To determine whether isosorbide mononitrate (IMN), self-administered vaginally by women at home, improves the process of induction of labour.DesignRandomised double blind placebo-controlled trial.SettingLarge UK maternity hospital.Population or SampleNulliparous women with a singleton pregnancy, cephalic presentation >= 37 weeks gestation, requiring cervical ripening prior to induction of labour.MethodsIMN (n = 177) or placebo (n = 173) self-administered vaginally at home at 48, 32 and 16 hours prior to the scheduled time of admission for induction.Main outcome measuresAdmission to delivery interval and women's experience of induction of labour.ResultsIMN did not shorten the admission to delivery interval as compared with placebo [mean difference of -1.6 hours (95% CI -5.1,1.9, P = 0.37)], despite being more effective than placebo in inducing a change in Bishop score [mean difference of 0.65 (95% CI 0.14,1.17, P = 0.013)]. While both groups found the overall experience of home treatment to be positive, (mean score of 3.8/10 +/- 2.3/10 for the IMN group, where 1 = extremely good and 10 = not at all good) women in the placebo group found it marginally more positive than those in the IMN group (just over half a unit on a 10-point scale, P = 0.043). There were no differences between the groups in the pain or anxiety experienced or willingness to take the treatment in a subsequent pregnancy.ConclusionsIMN self-administered vaginally at home does not shorten admission to delivery interval despite a significant effect on cervical ripeness assessed using the Bishop score. However, women report positive views on cervical ripening at home, and the setting deserves further investigation.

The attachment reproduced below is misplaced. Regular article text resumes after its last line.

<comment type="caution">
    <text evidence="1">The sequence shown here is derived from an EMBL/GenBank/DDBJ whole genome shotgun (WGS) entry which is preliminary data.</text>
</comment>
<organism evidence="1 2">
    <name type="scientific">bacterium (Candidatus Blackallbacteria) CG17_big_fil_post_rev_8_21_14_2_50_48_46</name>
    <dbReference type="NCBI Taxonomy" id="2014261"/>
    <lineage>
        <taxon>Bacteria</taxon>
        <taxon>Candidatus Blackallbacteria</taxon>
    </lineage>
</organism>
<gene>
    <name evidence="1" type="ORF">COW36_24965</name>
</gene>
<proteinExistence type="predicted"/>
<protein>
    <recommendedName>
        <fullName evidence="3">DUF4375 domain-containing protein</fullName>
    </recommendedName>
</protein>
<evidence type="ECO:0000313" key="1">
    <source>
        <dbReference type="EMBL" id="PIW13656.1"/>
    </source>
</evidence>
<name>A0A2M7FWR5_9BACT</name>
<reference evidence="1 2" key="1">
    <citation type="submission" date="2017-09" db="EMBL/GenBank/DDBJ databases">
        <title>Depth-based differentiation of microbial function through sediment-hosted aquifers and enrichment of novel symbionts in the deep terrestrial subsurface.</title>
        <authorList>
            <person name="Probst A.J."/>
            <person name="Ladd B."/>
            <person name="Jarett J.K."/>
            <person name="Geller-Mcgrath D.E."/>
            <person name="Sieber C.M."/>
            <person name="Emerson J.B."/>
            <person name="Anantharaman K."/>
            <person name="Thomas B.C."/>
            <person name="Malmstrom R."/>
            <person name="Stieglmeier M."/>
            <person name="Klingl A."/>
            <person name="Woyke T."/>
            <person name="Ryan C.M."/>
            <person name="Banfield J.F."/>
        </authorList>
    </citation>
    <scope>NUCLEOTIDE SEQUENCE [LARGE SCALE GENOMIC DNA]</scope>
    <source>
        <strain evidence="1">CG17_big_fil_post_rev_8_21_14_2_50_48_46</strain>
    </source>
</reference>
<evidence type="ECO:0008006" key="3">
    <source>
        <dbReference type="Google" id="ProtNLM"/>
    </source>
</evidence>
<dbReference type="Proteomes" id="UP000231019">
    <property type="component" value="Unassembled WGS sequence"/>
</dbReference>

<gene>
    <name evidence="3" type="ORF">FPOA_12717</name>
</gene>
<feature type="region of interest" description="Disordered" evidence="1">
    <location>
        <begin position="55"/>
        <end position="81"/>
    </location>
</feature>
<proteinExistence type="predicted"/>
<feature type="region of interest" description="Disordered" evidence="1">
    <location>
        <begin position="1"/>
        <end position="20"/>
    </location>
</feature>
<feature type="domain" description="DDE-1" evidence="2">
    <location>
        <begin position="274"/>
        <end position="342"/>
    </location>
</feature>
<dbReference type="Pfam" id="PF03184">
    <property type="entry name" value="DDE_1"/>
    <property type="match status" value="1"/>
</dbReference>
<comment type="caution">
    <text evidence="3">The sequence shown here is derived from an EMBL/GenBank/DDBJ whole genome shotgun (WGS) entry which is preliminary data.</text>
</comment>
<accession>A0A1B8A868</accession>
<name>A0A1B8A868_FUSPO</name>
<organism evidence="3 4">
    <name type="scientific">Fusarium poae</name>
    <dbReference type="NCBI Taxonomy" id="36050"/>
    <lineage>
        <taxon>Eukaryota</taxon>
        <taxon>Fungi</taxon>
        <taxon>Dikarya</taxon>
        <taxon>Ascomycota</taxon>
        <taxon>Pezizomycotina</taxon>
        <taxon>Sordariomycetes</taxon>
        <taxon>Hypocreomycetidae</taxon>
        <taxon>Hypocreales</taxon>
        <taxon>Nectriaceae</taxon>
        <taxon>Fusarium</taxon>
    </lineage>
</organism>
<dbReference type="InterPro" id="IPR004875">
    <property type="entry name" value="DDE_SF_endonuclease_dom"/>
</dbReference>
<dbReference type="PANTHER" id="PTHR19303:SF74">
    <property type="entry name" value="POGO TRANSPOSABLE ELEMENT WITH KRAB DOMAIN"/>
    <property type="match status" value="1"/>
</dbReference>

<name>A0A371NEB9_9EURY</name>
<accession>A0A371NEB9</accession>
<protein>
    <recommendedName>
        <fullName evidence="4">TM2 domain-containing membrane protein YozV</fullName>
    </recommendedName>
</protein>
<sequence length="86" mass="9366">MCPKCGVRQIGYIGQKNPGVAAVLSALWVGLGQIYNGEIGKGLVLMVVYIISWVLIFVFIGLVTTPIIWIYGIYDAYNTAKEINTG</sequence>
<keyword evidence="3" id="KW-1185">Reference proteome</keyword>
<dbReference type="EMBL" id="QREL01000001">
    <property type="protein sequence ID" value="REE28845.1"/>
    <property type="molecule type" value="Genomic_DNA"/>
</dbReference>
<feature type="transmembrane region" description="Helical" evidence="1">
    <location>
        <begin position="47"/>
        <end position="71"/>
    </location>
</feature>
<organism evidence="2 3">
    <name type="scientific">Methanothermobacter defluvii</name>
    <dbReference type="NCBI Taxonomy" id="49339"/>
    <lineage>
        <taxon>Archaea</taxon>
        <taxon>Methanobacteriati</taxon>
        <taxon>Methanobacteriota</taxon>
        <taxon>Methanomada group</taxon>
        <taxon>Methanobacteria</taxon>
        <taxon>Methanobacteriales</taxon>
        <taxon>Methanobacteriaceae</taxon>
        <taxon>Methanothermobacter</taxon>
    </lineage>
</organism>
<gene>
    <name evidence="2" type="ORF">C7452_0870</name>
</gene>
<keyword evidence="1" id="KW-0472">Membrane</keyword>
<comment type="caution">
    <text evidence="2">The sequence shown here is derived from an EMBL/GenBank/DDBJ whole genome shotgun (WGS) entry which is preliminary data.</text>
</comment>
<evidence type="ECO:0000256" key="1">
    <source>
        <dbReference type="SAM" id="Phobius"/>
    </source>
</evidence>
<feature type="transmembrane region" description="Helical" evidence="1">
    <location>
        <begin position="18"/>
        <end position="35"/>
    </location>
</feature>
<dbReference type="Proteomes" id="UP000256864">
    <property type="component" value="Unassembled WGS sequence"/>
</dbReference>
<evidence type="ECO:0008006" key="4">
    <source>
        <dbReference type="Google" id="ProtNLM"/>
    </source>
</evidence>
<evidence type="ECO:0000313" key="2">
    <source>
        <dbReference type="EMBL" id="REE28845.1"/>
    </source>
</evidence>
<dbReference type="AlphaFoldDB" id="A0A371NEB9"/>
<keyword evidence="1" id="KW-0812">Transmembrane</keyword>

|Number of pages||11|
|Journal||BJOG: An International Journal of Obstetrics and Gynaecology|
|Publication status||Published - 2009|